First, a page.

Researchers including Ian Carmichael, director of the Radiation Laboratory and professor of chemistry and biochemistry at Notre Dame, have devised a method for gauging radiation damage in macromolecules and have applied it to nucleoprotein complexes. Such damage, which occurs during X-ray crystallographic data collection, is a major hindrance to determining reliable macromolecular structures. A report on the discovery, “RNA protects a nucleoprotein complex against radiation damage”, was published in the International Union of Crystallography’s Acta Crystallographica Section D: Structural Biology. Other authors include Charles S. Bury, Markus Gerstel, and Elspeth F. Garman all from the University of Oxford, who engaged in data analysis and software development and John E. McGeehan from the University of Portsmouth, Alfred A. Antson from University of York, and Mikhail B. Shevtsov from Moscow Institute of Physics and Technology, who undertook crystal growth and data collection.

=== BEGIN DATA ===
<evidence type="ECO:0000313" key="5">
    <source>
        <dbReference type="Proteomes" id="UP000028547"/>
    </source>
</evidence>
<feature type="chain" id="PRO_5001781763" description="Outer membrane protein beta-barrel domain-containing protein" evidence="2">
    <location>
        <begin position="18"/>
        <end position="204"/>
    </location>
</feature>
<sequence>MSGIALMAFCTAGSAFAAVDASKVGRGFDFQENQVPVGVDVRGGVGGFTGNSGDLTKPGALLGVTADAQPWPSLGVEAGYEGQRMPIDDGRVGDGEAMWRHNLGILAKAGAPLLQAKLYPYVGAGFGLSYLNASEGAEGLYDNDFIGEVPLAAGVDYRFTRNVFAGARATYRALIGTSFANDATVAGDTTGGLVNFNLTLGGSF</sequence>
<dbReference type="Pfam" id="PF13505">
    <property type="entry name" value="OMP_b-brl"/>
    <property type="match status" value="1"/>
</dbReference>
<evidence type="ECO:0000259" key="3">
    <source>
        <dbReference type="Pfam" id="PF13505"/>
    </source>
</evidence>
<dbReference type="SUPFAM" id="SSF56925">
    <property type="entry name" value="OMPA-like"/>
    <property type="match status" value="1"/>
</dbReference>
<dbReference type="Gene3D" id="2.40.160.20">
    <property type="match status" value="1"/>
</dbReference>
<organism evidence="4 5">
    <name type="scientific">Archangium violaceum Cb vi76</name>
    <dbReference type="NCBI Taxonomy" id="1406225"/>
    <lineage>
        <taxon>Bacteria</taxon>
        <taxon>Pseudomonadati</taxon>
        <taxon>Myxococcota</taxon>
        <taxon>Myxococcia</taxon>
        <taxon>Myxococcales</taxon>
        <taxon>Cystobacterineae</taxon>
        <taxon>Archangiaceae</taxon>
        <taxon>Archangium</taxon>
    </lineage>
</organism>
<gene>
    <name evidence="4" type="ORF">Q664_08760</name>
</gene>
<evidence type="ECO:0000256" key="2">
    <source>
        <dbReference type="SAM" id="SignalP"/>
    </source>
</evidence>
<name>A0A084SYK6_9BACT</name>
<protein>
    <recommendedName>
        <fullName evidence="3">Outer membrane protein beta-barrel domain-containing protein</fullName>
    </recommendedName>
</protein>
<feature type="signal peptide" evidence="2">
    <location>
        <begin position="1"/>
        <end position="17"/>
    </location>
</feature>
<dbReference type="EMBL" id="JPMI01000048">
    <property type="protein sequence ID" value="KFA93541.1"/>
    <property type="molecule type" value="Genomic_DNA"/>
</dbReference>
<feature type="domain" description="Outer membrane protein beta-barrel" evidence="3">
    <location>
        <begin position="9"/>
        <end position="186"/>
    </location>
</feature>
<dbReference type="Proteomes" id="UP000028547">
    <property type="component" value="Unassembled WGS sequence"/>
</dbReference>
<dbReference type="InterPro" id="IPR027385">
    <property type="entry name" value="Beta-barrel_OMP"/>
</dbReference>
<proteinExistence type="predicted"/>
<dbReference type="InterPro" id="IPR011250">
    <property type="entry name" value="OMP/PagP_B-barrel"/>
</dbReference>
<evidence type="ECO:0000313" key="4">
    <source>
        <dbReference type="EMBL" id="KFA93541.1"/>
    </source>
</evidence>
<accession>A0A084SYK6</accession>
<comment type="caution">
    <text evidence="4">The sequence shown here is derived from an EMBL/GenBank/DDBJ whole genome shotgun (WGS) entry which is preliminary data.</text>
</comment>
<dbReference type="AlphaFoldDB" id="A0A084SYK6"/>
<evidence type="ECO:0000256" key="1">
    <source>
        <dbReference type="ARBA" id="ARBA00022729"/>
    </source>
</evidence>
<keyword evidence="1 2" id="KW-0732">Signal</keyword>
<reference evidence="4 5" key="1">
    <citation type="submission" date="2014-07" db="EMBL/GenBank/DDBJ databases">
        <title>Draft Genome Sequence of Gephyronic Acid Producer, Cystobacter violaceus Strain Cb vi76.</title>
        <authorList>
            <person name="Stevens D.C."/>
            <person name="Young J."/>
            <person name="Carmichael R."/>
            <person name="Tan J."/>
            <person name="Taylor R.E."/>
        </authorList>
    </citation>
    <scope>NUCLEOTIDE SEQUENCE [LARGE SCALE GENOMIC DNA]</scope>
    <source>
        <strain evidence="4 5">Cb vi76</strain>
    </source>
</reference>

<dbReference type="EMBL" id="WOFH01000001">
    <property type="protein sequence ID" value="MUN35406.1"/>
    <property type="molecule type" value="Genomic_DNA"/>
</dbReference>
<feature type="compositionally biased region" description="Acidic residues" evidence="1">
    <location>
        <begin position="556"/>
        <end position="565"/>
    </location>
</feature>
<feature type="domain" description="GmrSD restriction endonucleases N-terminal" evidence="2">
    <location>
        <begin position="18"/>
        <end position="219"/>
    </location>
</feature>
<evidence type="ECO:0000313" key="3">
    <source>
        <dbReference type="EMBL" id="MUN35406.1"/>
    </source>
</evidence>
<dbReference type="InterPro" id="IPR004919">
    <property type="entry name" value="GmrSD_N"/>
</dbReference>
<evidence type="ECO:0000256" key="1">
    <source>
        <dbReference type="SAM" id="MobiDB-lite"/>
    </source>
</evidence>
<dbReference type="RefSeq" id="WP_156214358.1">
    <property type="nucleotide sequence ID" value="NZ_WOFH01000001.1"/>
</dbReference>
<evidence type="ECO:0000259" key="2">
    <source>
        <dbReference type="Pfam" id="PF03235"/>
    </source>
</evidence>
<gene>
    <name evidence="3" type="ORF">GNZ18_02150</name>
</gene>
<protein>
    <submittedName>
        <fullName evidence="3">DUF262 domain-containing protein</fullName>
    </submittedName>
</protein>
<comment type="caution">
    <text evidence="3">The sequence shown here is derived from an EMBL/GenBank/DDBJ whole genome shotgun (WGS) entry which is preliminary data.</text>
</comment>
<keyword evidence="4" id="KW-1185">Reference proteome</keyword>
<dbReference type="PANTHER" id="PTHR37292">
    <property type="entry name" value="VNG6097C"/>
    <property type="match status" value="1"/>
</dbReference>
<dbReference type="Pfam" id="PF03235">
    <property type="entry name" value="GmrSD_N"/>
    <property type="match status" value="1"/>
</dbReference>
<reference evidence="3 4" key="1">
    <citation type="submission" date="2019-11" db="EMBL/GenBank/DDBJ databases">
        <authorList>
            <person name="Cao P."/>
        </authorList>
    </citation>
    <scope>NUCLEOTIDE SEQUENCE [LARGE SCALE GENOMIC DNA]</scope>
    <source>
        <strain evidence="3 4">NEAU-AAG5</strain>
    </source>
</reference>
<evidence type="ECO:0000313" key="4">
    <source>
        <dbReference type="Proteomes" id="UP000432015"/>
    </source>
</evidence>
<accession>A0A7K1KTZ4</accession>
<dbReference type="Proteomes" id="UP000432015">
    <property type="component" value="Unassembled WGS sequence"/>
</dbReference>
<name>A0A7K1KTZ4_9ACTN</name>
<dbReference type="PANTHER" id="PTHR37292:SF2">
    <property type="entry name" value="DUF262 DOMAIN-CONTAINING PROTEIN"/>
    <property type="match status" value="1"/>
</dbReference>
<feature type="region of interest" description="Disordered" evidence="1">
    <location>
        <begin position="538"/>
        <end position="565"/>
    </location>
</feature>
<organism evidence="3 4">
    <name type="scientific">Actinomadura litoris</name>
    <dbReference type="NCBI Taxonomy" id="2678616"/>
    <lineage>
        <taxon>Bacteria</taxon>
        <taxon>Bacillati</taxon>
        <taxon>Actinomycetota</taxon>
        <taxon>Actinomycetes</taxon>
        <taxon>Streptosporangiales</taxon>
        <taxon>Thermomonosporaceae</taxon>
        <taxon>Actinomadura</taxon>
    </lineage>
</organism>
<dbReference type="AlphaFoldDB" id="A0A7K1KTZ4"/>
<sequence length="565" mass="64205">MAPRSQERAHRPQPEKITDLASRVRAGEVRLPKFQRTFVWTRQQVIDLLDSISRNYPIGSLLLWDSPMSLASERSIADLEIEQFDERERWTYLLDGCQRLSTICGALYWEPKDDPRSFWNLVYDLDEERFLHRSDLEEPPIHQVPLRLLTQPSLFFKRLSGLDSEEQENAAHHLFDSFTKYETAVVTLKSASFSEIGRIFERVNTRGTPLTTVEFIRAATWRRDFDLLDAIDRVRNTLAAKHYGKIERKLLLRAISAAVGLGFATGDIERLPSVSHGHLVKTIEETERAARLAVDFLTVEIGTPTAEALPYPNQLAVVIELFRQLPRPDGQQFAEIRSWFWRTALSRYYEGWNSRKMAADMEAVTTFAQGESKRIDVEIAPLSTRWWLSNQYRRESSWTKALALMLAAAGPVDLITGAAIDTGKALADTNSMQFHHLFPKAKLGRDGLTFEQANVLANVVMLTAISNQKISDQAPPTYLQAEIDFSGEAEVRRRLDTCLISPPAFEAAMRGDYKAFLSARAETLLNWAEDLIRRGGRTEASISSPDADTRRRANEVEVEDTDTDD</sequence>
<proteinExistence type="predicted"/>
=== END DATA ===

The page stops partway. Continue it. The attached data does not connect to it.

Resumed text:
In a crystal which serendipitously contained two protein molecules, one with bound RNA and one without, in the same repeat unit, the group discovered that, over a large radiation dose range, the RNA was much less susceptible to radiation-induced chemical change than the protein. In addition, the protein in the RNA-bound subunit was less damaged than its unbound counterpart. The method also allows researchers to objectively determine the reduction in radiation-induced disordering in certain chemical species upon RNA binding, directly from changes in the electron density. A commentary in the same issue of the journal calls it “an ingenious method to systematically quantify the effect of increasing absorbed dose on individual atoms of the structure and then apply it to a crystal structure containing simultaneously an uncomplexed protein and its complex with nucleic acid.”